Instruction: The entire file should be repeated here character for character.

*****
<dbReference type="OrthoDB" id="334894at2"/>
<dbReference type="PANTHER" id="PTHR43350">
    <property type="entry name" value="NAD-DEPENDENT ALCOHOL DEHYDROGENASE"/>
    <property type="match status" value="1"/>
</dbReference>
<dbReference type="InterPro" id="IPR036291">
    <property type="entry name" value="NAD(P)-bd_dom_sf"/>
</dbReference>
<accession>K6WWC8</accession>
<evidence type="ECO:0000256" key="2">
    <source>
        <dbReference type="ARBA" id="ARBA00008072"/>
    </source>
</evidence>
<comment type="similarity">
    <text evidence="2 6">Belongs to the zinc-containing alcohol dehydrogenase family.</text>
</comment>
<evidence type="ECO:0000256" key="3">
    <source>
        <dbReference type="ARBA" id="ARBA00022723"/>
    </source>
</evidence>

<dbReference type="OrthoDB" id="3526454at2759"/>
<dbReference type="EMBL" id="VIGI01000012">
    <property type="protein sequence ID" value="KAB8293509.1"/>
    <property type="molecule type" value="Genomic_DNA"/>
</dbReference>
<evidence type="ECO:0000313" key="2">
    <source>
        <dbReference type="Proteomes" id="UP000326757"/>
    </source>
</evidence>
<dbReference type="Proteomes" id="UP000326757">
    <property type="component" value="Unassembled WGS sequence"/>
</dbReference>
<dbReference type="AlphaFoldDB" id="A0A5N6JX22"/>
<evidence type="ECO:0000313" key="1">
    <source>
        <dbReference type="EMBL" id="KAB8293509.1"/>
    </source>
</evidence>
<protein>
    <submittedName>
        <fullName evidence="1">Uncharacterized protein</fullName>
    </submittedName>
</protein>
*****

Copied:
<dbReference type="OrthoDB" id="334894at2"/>
<dbReference type="PANTHER" id="PTHR43350">
    <property type="entry name" value="NAD-DEPENDENT ALCOHOL DEHYDROGENASE"/>
    <property type="match status" value="1"/>
</dbReference>
<dbReference type="InterPro" id="IPR036291">
    <property type="entry name" value="NAD(P)-bd_dom_sf"/>
</dbReference>
<accession>K6WWC8</accession>
<evidence type="ECO:0000256" key="2">
    <source>
        <dbReference type="ARBA" id="ARBA00008072"/>
    </source>
</evidence>
<comment type="similarity">
    <text evidence="2 6">Belongs to the zinc-containing alcohol dehydrogenase family.</text>
</comment>
<evidence type="ECO:0000256" key="3">
    <source>
        <dbReference type="ARBA" id="ARBA00022723"/>
    </source>
</evidence>

<dbReference type="OrthoDB" id="3526454at2759"/>
<dbReference type="EMBL" id="VIGI01000012">
    <property type="protein sequence ID" value="KAB8293509.1"/>
    <property type="molecule type" value="Genomic_DNA"/>
</dbReference>
<evidence type="ECO:0000313" key="2">
    <source>
        <dbReference type="Proteomes" id="UP000326757"/>
    </source>
</evidence>
<dbReference type="Proteomes" id="UP000326757">
    <property type="component" value="Unassembled WGS sequence"/>
</dbReference>
<dbReference type="AlphaFoldDB" id="A0A5N6JX22"/>
<evidence type="ECO:0000313" key="1">
    <source>
        <dbReference type="EMBL" id="KAB8293509.1"/>
    </source>
</evidence>
<protein>
    <submittedName>
        <fullName evidence="1">Uncharacterized protein</fullName>
    </submittedName>
</protein>